"Israel insisted during the talks on disarming the factions in Gaza, and that created huge difficulties during the talks," said Kais Abdelkarim, a Palestinian negotiator.
The chief Palestinian negotiator, Azzam al-Ahmad, said the Palestinians had submitted a final proposal in hopes of reaching a breakthrough.
"We gave the Egyptians our final position. We are waiting for them to come back with a response," he said.
But Hamas' chief negotiator, Izzat Risheq, was pessimistic.
"Egyptian mediators are waiting for an answer from the enemy delegation to the response of the Palestinian delegation," he wrote on Twitter. "Even at 12 o'clock, the end of the deadline for the truce ... I do not think there will be an answer."
Hamas finds itself pressured by both Egypt and the Palestinian Authority to accept a less than perfect deal with Israel, but needs to show the people of Gaza that the enormous sacrifices they endured in the fighting were not in vain.
In an apparent attempt to pressure Hamas, Egypt said early Monday it would co-host an international fundraising conference for Gaza — but only if a deal is reached first.
That appears to play into the hands of the Abbas' Palestinian Authority, which is eager to regain control of Gaza.
The disagreements have focused around the lifting of the blockade.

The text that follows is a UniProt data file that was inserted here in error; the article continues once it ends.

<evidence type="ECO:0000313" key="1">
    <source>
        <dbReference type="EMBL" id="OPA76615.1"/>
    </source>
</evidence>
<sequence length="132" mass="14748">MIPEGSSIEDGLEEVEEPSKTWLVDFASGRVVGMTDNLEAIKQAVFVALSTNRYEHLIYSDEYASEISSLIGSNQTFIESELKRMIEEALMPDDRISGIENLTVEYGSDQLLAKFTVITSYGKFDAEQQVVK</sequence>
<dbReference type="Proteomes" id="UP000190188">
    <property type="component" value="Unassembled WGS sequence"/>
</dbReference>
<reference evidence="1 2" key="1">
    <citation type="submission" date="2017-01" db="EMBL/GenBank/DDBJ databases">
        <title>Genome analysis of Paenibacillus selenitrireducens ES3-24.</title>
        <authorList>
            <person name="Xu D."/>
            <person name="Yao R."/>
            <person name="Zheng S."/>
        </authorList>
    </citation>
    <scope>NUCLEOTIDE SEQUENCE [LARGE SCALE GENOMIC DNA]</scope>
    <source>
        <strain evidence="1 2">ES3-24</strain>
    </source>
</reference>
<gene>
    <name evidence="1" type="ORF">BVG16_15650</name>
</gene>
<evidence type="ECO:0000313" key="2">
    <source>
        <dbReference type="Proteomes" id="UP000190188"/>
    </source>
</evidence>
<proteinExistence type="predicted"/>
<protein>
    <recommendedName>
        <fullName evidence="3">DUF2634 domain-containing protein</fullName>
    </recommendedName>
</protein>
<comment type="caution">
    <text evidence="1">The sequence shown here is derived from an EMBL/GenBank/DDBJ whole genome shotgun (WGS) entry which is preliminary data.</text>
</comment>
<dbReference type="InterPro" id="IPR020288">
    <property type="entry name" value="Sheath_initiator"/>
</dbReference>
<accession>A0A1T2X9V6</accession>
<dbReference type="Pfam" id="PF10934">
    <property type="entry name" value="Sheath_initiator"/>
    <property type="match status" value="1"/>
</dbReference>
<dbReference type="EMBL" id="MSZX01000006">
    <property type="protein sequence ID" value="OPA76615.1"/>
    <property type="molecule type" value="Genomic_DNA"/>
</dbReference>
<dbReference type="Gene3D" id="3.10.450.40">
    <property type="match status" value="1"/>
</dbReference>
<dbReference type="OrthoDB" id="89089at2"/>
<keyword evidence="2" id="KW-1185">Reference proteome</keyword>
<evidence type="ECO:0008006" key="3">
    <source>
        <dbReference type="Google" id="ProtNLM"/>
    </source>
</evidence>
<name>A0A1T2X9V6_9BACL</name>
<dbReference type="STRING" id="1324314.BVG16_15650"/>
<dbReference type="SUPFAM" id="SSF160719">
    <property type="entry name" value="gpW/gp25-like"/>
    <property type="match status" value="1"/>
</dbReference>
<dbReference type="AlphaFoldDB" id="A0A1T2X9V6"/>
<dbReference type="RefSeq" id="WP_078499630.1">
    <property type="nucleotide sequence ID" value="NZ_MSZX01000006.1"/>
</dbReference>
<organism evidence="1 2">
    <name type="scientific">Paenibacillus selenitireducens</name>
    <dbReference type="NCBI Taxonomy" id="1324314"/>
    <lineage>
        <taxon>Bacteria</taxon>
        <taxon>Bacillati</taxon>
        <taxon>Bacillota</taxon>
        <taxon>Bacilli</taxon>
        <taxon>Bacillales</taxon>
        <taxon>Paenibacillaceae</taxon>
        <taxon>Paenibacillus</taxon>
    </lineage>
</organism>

A member of the Palestinian delegation said that Israel was offering to ease the blockade by opening border crossings to some goods and people, but was insisting that it retain the right to limit the imports of material like cement, and chemical and metal products, which Israel says can be used for weapons manufacturing.
Hamas fears the arrangement would allow Israel to retain the right to close the crossings whenever it wished and is pushing for more Palestinian input into such decisions.
The Palestinians are also seeking assurances that Israel will discuss the reopening of the seaport and airport, and the release of Palestinian prisoners held in Israeli jails, a month after a formal cease-fire takes hold. The Israelis want at least three months of quiet, Palestinians say.
Palestinian delegates say that Israel has agreed to extend the maritime territory in which Gaza fisherman can venture out from three to six miles (5 to 10 kilometers) and eventually to 12 miles (20 kilometers) from the shore, but that it was standing firm against Hamas' demand for unsupervised exports from the strip.
The Gaza blockade, imposed after Hamas seized control of the territory in 2007, has greatly limited the movement of Palestinians in and out of the territory of 1.8 million people, restricted the flow of goods into Gaza and blocked virtually all exports.
Israel says the blockade is needed to prevent arms smuggling, but critics say the measures have amounted to collective punishment.
The latest round of Gaza fighting was precipitated by massive Israeli arrests of Hamas members in the West Bank in the aftermath of the abduction and killing of three Israeli teenagers in June. Their deaths were followed by the slaying of a Palestinian youth in Jerusalem in what was a likely revenge attack.
Associated Press writers Maggie Michael in Cairo and Ibrahim Barzak in Gaza City, Gaza Strip, contributed to this report.